Citizenship in History

Ellena Arroyo

Citizenship did not exist before the Civil War, William Novak tells us in “The Legal Transformation of Citizenship in the 19th Century.” “Citizen” appears in the Constitution, but is more of a place marking word, like “thing.” It did not, as it does now, mean that you have inviolable rights. Individual rights and obligations remained the product of local governments and courts. Though a definite boon for black Americans in particular, not having citizenship gave people more responsibility and hence more culturist sensibilities.

Rights were debated, with responsibilities, locally. Accepting you meant making you a part of society. Your pattern of residence, office, job, service, association, family position, age, and gender qualified you for different roles. But as master, servant, wife, parent and child, you had different duties to fulfill. But along side belonging to municipalities, you would be a member of many associations. Your church, college, dock workers, scientific society, water company were all institutions that regulated who was in and who was out too.

Municipality did not hesitate to prohibit nuisances, enforce practice eminent domain, tax what they considered to be bad things, and kick out whomever they pleased. At some level this seems like arbitrary tyranny to us. We partially see it this way because we are used to the idea of government being something outside of us. We do not volunteer for the DMV. But since most government was voluntary and extra legal, these decisions would not be made by groups you didn’t have say in. When regular tax-paying citizens decided who got poor relief, public burial, the right to stay, and what got taught, the resentment of top-down imposition was not prevalent.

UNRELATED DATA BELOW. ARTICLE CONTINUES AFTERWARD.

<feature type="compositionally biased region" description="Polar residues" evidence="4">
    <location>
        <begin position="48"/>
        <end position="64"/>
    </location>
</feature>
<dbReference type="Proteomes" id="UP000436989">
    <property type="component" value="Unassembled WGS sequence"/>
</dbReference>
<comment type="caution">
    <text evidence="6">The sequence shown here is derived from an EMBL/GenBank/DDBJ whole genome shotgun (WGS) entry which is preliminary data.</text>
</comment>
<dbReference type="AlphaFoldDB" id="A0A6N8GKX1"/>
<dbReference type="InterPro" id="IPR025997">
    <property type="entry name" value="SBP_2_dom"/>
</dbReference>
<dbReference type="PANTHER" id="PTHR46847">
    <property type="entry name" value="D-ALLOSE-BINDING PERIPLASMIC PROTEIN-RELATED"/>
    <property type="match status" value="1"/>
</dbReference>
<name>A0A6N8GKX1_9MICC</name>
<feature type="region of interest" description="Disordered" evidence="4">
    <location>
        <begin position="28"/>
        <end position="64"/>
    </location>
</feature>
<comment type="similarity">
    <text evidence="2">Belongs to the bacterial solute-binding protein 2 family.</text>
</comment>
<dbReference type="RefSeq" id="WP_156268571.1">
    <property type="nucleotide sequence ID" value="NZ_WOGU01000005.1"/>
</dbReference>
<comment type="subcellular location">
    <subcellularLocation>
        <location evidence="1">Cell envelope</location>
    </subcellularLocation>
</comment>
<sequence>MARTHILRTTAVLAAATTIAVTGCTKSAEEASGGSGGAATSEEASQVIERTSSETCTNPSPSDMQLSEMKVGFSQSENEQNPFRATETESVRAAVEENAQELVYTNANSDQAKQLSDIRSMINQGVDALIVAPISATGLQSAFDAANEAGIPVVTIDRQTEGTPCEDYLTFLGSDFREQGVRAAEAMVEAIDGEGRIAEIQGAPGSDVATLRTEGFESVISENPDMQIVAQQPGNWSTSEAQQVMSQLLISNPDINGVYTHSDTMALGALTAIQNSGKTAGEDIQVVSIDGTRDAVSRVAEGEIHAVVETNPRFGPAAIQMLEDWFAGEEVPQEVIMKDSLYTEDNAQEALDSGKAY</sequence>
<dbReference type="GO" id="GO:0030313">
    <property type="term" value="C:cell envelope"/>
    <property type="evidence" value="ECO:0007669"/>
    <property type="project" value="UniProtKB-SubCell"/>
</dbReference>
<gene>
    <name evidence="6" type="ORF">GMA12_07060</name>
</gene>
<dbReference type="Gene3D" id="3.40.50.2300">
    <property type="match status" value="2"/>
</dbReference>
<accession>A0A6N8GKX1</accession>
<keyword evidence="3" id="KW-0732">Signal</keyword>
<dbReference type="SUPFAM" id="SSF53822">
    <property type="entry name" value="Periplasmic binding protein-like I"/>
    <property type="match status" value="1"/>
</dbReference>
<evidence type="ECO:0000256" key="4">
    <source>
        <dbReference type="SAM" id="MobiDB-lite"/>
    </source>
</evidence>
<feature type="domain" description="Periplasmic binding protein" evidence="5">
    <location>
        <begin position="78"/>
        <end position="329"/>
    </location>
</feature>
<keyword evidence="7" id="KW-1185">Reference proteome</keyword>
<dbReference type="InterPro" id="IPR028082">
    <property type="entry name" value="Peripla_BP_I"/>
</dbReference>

Novak does not seek to glorify this situation. His goal is to make us better historians. When we say that women were not allowed to vote because they were not full citizens, we are reading our view of citizenship back in time anachronistically. They did not get to vote because they were women. The difference is that the definition of woman is not contrasted with an absolute notion of decontextualized person. Slaves were not free because they were slaves. There was no totally unrestricted person to compare this status too. Everyone had a role, status and obligation to participate.

We, of course, appreciate our gains. But there is something unrealistic about no one having more expected of them or less opportunity. Much of self-government is derived from the ability to shun and make decisions. When the government says we do not need your participation and all will receive regardless of merit or legal status, our space for participation and discretion are diminished. To create cultural solidarity it would behoove us to demarcate the limits of our tolerance and involve as many as possible in directing local institutions. When you do not know about other paradigms, even within your own history and tradition, you lose the ability to conceive of options. Thanks to Mr. Novak for reminding us of these culturist options.

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